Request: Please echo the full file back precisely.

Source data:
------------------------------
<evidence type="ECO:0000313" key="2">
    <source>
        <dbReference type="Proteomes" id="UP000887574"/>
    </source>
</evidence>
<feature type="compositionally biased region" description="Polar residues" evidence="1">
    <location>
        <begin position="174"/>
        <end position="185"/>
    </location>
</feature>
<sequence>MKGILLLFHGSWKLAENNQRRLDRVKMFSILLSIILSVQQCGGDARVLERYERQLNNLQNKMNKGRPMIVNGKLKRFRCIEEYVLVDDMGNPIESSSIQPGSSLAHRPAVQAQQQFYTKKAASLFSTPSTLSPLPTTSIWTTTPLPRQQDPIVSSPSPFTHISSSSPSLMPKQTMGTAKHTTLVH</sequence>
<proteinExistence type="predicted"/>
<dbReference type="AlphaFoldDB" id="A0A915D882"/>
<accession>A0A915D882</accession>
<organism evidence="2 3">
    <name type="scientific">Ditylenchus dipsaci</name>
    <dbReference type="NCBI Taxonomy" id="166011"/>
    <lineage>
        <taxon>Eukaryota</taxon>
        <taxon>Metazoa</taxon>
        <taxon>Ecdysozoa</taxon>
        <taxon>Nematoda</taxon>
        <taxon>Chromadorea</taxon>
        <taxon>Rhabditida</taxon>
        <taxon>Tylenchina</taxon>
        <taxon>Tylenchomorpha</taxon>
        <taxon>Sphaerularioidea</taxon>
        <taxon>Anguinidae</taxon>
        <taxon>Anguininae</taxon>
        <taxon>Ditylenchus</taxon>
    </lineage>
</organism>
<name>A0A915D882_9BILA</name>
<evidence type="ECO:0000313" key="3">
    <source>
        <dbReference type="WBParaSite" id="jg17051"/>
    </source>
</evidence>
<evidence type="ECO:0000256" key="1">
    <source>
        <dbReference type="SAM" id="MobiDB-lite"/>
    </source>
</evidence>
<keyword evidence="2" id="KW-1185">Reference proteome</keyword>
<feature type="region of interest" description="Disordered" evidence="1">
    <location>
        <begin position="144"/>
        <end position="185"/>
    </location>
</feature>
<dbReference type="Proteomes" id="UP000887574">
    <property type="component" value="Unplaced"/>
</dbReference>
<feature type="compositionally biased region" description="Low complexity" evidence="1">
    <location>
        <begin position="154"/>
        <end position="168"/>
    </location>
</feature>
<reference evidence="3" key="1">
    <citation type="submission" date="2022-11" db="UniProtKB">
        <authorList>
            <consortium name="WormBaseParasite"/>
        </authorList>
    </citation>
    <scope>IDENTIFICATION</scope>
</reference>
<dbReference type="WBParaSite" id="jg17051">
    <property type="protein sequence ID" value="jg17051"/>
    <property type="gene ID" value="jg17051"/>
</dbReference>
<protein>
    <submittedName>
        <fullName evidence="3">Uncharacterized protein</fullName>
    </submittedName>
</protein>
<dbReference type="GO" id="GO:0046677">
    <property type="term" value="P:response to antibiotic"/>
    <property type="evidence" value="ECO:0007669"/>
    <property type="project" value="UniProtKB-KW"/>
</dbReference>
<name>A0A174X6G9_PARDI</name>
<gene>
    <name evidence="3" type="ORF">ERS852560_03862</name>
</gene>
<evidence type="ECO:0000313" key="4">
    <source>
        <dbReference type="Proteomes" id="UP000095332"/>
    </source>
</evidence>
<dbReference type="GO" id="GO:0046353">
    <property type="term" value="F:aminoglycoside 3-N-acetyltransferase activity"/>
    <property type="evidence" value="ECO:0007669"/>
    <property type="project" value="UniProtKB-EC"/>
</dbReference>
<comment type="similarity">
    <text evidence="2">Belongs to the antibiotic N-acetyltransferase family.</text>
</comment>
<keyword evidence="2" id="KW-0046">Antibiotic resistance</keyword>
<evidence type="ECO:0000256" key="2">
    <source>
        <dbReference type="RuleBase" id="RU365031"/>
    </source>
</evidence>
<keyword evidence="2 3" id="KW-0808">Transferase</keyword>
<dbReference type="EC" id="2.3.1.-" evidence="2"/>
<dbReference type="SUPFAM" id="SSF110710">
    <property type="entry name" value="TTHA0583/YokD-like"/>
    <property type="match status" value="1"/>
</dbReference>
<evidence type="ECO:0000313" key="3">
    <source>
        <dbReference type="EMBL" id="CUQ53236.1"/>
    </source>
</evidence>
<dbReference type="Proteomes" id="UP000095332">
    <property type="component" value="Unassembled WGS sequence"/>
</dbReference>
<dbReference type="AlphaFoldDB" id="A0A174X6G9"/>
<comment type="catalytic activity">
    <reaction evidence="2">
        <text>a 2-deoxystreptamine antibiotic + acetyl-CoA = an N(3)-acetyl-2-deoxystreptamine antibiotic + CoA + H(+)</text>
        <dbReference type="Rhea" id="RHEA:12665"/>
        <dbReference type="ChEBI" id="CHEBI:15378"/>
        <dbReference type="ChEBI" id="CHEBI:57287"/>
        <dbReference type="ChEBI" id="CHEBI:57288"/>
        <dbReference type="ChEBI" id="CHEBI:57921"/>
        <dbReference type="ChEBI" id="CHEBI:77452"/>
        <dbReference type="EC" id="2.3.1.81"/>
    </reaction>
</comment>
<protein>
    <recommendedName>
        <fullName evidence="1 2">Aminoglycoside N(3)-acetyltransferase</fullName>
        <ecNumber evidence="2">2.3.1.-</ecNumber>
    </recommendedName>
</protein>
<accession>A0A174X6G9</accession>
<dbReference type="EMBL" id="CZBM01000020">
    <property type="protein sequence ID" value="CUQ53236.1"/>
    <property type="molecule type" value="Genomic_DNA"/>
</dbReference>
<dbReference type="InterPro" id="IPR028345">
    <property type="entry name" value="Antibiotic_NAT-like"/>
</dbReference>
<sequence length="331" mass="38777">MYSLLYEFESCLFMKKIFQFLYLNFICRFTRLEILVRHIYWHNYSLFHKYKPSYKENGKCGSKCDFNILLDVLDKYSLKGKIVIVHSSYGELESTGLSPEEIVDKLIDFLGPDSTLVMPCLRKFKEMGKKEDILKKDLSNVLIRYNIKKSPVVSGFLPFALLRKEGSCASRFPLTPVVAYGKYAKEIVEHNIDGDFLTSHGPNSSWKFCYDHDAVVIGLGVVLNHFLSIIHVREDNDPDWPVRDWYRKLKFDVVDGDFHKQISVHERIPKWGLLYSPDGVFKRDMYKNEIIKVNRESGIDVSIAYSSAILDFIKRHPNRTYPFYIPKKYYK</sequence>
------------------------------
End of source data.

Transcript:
<evidence type="ECO:0000313" key="2">
    <source>
        <dbReference type="Proteomes" id="UP000887574"/>
    </source>
</evidence>
<feature type="compositionally biased region" description="Polar residues" evidence="1">
    <location>
        <begin position="174"/>
        <end position="185"/>
    </location>
</feature>
<sequence>MKGILLLFHGSWKLAENNQRRLDRVKMFSILLSIILSVQQCGGDARVLERYERQLNNLQNKMNKGRPMIVNGKLKRFRCIEEYVLVDDMGNPIESSSIQPGSSLAHRPAVQAQQQFYTKKAASLFSTPSTLSPLPTTSIWTTTPLPRQQDPIVSSPSPFTHISSSSPSLMPKQTMGTAKHTTLVH</sequence>
<proteinExistence type="predicted"/>
<dbReference type="AlphaFoldDB" id="A0A915D882"/>
<accession>A0A915D882</accession>
<organism evidence="2 3">
    <name type="scientific">Ditylenchus dipsaci</name>
    <dbReference type="NCBI Taxonomy" id="166011"/>
    <lineage>
        <taxon>Eukaryota</taxon>
        <taxon>Metazoa</taxon>
        <taxon>Ecdysozoa</taxon>
        <taxon>Nematoda</taxon>
        <taxon>Chromadorea</taxon>
        <taxon>Rhabditida</taxon>
        <taxon>Tylenchina</taxon>
        <taxon>Tylenchomorpha</taxon>
        <taxon>Sphaerularioidea</taxon>
        <taxon>Anguinidae</taxon>
        <taxon>Anguininae</taxon>
        <taxon>Ditylenchus</taxon>
    </lineage>
</organism>
<name>A0A915D882_9BILA</name>
<evidence type="ECO:0000313" key="3">
    <source>
        <dbReference type="WBParaSite" id="jg17051"/>
    </source>
</evidence>
<evidence type="ECO:0000256" key="1">
    <source>
        <dbReference type="SAM" id="MobiDB-lite"/>
    </source>
</evidence>
<keyword evidence="2" id="KW-1185">Reference proteome</keyword>
<feature type="region of interest" description="Disordered" evidence="1">
    <location>
        <begin position="144"/>
        <end position="185"/>
    </location>
</feature>
<dbReference type="Proteomes" id="UP000887574">
    <property type="component" value="Unplaced"/>
</dbReference>
<feature type="compositionally biased region" description="Low complexity" evidence="1">
    <location>
        <begin position="154"/>
        <end position="168"/>
    </location>
</feature>
<reference evidence="3" key="1">
    <citation type="submission" date="2022-11" db="UniProtKB">
        <authorList>
            <consortium name="WormBaseParasite"/>
        </authorList>
    </citation>
    <scope>IDENTIFICATION</scope>
</reference>
<dbReference type="WBParaSite" id="jg17051">
    <property type="protein sequence ID" value="jg17051"/>
    <property type="gene ID" value="jg17051"/>
</dbReference>
<protein>
    <submittedName>
        <fullName evidence="3">Uncharacterized protein</fullName>
    </submittedName>
</protein>
<dbReference type="GO" id="GO:0046677">
    <property type="term" value="P:response to antibiotic"/>
    <property type="evidence" value="ECO:0007669"/>
    <property type="project" value="UniProtKB-KW"/>
</dbReference>
<name>A0A174X6G9_PARDI</name>
<gene>
    <name evidence="3" type="ORF">ERS852560_03862</name>
</gene>
<evidence type="ECO:0000313" key="4">
    <source>
        <dbReference type="Proteomes" id="UP000095332"/>
    </source>
</evidence>
<dbReference type="GO" id="GO:0046353">
    <property type="term" value="F:aminoglycoside 3-N-acetyltransferase activity"/>
    <property type="evidence" value="ECO:0007669"/>
    <property type="project" value="UniProtKB-EC"/>
</dbReference>
<comment type="similarity">
    <text evidence="2">Belongs to the antibiotic N-acetyltransferase family.</text>
</comment>
<keyword evidence="2" id="KW-0046">Antibiotic resistance</keyword>
<evidence type="ECO:0000256" key="2">
    <source>
        <dbReference type="RuleBase" id="RU365031"/>
    </source>
</evidence>
<keyword evidence="2 3" id="KW-0808">Transferase</keyword>
<dbReference type="EC" id="2.3.1.-" evidence="2"/>
<dbReference type="SUPFAM" id="SSF110710">
    <property type="entry name" value="TTHA0583/YokD-like"/>
    <property type="match status" value="1"/>
</dbReference>
<evidence type="ECO:0000313" key="3">
    <source>
        <dbReference type="EMBL" id="CUQ53236.1"/>
    </source>
</evidence>
<dbReference type="Proteomes" id="UP000095332">
    <property type="component" value="Unassembled WGS sequence"/>
</dbReference>
<dbReference type="AlphaFoldDB" id="A0A174X6G9"/>
<comment type="catalytic activity">
    <reaction evidence="2">
        <text>a 2-deoxystreptamine antibiotic + acetyl-CoA = an N(3)-acetyl-2-deoxystreptamine antibiotic + CoA + H(+)</text>
        <dbReference type="Rhea" id="RHEA:12665"/>
        <dbReference type="ChEBI" id="CHEBI:15378"/>
        <dbReference type="ChEBI" id="CHEBI:57287"/>
        <dbReference type="ChEBI" id="CHEBI:57288"/>
        <dbReference type="ChEBI" id="CHEBI:57921"/>
        <dbReference type="ChEBI" id="CHEBI:77452"/>
        <dbReference type="EC" id="2.3.1.81"/>
    </reaction>
</comment>
<protein>
    <recommendedName>
        <fullName evidence="1 2">Aminoglycoside N(3)-acetyltransferase</fullName>
        <ecNumber evidence="2">2.3.1.-</ecNumber>
    </recommendedName>
</protein>
<accession>A0A174X6G9</accession>
<dbReference type="EMBL" id="CZBM01000020">
    <property type="protein sequence ID" value="CUQ53236.1"/>
    <property type="molecule type" value="Genomic_DNA"/>
</dbReference>
<dbReference type="InterPro" id="IPR028345">
    <property type="entry name" value="Antibiotic_NAT-like"/>
</dbReference>
<sequence length="331" mass="38777">MYSLLYEFESCLFMKKIFQFLYLNFICRFTRLEILVRHIYWHNYSLFHKYKPSYKENGKCGSKCDFNILLDVLDKYSLKGKIVIVHSSYGELESTGLSPEEIVDKLIDFLGPDSTLVMPCLRKFKEMGKKEDILKKDLSNVLIRYNIKKSPVVSGFLPFALLRKEGSCASRFPLTPVVAYGKYAKEIVEHNIDGDFLTSHGPNSSWKFCYDHDAVVIGLGVVLNHFLSIIHVREDNDPDWPVRDWYRKLKFDVVDGDFHKQISVHERIPKWGLLYSPDGVFKRDMYKNEIIKVNRESGIDVSIAYSSAILDFIKRHPNRTYPFYIPKKYYK</sequence>